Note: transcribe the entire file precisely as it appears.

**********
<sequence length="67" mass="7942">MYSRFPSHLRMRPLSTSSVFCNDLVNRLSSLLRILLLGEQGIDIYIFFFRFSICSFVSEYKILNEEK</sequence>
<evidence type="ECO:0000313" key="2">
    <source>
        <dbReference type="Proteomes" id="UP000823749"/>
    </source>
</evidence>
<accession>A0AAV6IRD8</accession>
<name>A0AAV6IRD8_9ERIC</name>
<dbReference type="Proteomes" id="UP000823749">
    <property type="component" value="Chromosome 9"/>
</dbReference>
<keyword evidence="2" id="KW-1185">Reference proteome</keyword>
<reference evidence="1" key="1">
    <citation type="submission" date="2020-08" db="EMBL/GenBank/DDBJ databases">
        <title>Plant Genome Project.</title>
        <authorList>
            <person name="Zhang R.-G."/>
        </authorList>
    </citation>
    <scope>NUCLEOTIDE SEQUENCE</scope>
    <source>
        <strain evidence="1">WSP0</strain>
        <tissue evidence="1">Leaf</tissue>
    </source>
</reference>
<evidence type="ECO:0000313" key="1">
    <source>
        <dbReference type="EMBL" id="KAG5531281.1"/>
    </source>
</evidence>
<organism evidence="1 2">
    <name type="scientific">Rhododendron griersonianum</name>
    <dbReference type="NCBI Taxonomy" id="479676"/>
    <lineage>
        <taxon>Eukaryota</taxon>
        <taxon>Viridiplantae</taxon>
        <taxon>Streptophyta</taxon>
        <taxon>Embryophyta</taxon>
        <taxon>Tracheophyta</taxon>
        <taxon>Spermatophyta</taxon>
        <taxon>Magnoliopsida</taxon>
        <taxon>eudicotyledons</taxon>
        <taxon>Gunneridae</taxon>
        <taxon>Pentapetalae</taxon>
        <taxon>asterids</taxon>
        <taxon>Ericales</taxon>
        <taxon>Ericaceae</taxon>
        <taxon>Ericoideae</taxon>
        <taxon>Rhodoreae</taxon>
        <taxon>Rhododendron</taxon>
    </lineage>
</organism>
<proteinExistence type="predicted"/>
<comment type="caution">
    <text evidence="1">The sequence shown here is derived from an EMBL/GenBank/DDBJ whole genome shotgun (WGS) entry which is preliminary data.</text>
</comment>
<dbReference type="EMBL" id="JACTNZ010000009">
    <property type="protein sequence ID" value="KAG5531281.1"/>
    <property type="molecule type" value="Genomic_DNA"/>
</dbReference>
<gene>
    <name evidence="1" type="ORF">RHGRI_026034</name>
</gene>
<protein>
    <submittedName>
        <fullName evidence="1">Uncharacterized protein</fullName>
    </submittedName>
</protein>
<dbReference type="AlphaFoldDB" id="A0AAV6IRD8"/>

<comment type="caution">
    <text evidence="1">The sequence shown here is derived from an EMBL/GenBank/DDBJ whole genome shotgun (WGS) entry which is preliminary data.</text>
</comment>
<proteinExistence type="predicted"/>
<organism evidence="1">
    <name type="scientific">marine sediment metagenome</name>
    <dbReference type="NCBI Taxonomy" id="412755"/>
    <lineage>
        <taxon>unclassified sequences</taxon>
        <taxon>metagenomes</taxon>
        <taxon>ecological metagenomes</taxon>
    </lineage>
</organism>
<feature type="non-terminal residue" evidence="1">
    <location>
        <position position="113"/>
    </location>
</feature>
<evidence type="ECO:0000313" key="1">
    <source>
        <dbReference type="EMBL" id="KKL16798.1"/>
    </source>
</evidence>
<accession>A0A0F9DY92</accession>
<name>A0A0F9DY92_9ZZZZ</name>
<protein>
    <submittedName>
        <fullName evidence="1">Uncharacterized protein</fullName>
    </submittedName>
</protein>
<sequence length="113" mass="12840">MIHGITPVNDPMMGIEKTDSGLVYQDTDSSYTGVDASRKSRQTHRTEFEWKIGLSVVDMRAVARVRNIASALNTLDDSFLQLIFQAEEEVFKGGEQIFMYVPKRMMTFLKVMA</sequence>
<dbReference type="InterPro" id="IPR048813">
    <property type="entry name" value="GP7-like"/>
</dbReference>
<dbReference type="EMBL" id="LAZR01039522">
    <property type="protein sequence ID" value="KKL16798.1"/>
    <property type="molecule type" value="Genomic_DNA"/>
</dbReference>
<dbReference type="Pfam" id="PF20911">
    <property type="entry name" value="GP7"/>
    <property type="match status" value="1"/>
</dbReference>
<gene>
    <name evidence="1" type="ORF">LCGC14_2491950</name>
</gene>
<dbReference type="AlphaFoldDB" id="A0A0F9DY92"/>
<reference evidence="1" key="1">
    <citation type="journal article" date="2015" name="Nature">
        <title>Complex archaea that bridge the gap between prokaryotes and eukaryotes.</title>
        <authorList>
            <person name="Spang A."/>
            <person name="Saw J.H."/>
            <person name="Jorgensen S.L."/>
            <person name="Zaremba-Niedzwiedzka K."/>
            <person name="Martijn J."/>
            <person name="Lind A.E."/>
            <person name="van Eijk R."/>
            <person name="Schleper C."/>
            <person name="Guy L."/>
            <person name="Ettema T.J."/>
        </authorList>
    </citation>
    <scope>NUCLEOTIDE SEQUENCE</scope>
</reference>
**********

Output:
<sequence length="67" mass="7942">MYSRFPSHLRMRPLSTSSVFCNDLVNRLSSLLRILLLGEQGIDIYIFFFRFSICSFVSEYKILNEEK</sequence>
<evidence type="ECO:0000313" key="2">
    <source>
        <dbReference type="Proteomes" id="UP000823749"/>
    </source>
</evidence>
<accession>A0AAV6IRD8</accession>
<name>A0AAV6IRD8_9ERIC</name>
<dbReference type="Proteomes" id="UP000823749">
    <property type="component" value="Chromosome 9"/>
</dbReference>
<keyword evidence="2" id="KW-1185">Reference proteome</keyword>
<reference evidence="1" key="1">
    <citation type="submission" date="2020-08" db="EMBL/GenBank/DDBJ databases">
        <title>Plant Genome Project.</title>
        <authorList>
            <person name="Zhang R.-G."/>
        </authorList>
    </citation>
    <scope>NUCLEOTIDE SEQUENCE</scope>
    <source>
        <strain evidence="1">WSP0</strain>
        <tissue evidence="1">Leaf</tissue>
    </source>
</reference>
<evidence type="ECO:0000313" key="1">
    <source>
        <dbReference type="EMBL" id="KAG5531281.1"/>
    </source>
</evidence>
<organism evidence="1 2">
    <name type="scientific">Rhododendron griersonianum</name>
    <dbReference type="NCBI Taxonomy" id="479676"/>
    <lineage>
        <taxon>Eukaryota</taxon>
        <taxon>Viridiplantae</taxon>
        <taxon>Streptophyta</taxon>
        <taxon>Embryophyta</taxon>
        <taxon>Tracheophyta</taxon>
        <taxon>Spermatophyta</taxon>
        <taxon>Magnoliopsida</taxon>
        <taxon>eudicotyledons</taxon>
        <taxon>Gunneridae</taxon>
        <taxon>Pentapetalae</taxon>
        <taxon>asterids</taxon>
        <taxon>Ericales</taxon>
        <taxon>Ericaceae</taxon>
        <taxon>Ericoideae</taxon>
        <taxon>Rhodoreae</taxon>
        <taxon>Rhododendron</taxon>
    </lineage>
</organism>
<proteinExistence type="predicted"/>
<comment type="caution">
    <text evidence="1">The sequence shown here is derived from an EMBL/GenBank/DDBJ whole genome shotgun (WGS) entry which is preliminary data.</text>
</comment>
<dbReference type="EMBL" id="JACTNZ010000009">
    <property type="protein sequence ID" value="KAG5531281.1"/>
    <property type="molecule type" value="Genomic_DNA"/>
</dbReference>
<gene>
    <name evidence="1" type="ORF">RHGRI_026034</name>
</gene>
<protein>
    <submittedName>
        <fullName evidence="1">Uncharacterized protein</fullName>
    </submittedName>
</protein>
<dbReference type="AlphaFoldDB" id="A0AAV6IRD8"/>

<comment type="caution">
    <text evidence="1">The sequence shown here is derived from an EMBL/GenBank/DDBJ whole genome shotgun (WGS) entry which is preliminary data.</text>
</comment>
<proteinExistence type="predicted"/>
<organism evidence="1">
    <name type="scientific">marine sediment metagenome</name>
    <dbReference type="NCBI Taxonomy" id="412755"/>
    <lineage>
        <taxon>unclassified sequences</taxon>
        <taxon>metagenomes</taxon>
        <taxon>ecological metagenomes</taxon>
    </lineage>
</organism>
<feature type="non-terminal residue" evidence="1">
    <location>
        <position position="113"/>
    </location>
</feature>
<evidence type="ECO:0000313" key="1">
    <source>
        <dbReference type="EMBL" id="KKL16798.1"/>
    </source>
</evidence>
<accession>A0A0F9DY92</accession>
<name>A0A0F9DY92_9ZZZZ</name>
<protein>
    <submittedName>
        <fullName evidence="1">Uncharacterized protein</fullName>
    </submittedName>
</protein>
<sequence length="113" mass="12840">MIHGITPVNDPMMGIEKTDSGLVYQDTDSSYTGVDASRKSRQTHRTEFEWKIGLSVVDMRAVARVRNIASALNTLDDSFLQLIFQAEEEVFKGGEQIFMYVPKRMMTFLKVMA</sequence>
<dbReference type="InterPro" id="IPR048813">
    <property type="entry name" value="GP7-like"/>
</dbReference>
<dbReference type="EMBL" id="LAZR01039522">
    <property type="protein sequence ID" value="KKL16798.1"/>
    <property type="molecule type" value="Genomic_DNA"/>
</dbReference>
<dbReference type="Pfam" id="PF20911">
    <property type="entry name" value="GP7"/>
    <property type="match status" value="1"/>
</dbReference>
<gene>
    <name evidence="1" type="ORF">LCGC14_2491950</name>
</gene>
<dbReference type="AlphaFoldDB" id="A0A0F9DY92"/>
<reference evidence="1" key="1">
    <citation type="journal article" date="2015" name="Nature">
        <title>Complex archaea that bridge the gap between prokaryotes and eukaryotes.</title>
        <authorList>
            <person name="Spang A."/>
            <person name="Saw J.H."/>
            <person name="Jorgensen S.L."/>
            <person name="Zaremba-Niedzwiedzka K."/>
            <person name="Martijn J."/>
            <person name="Lind A.E."/>
            <person name="van Eijk R."/>
            <person name="Schleper C."/>
            <person name="Guy L."/>
            <person name="Ettema T.J."/>
        </authorList>
    </citation>
    <scope>NUCLEOTIDE SEQUENCE</scope>
</reference>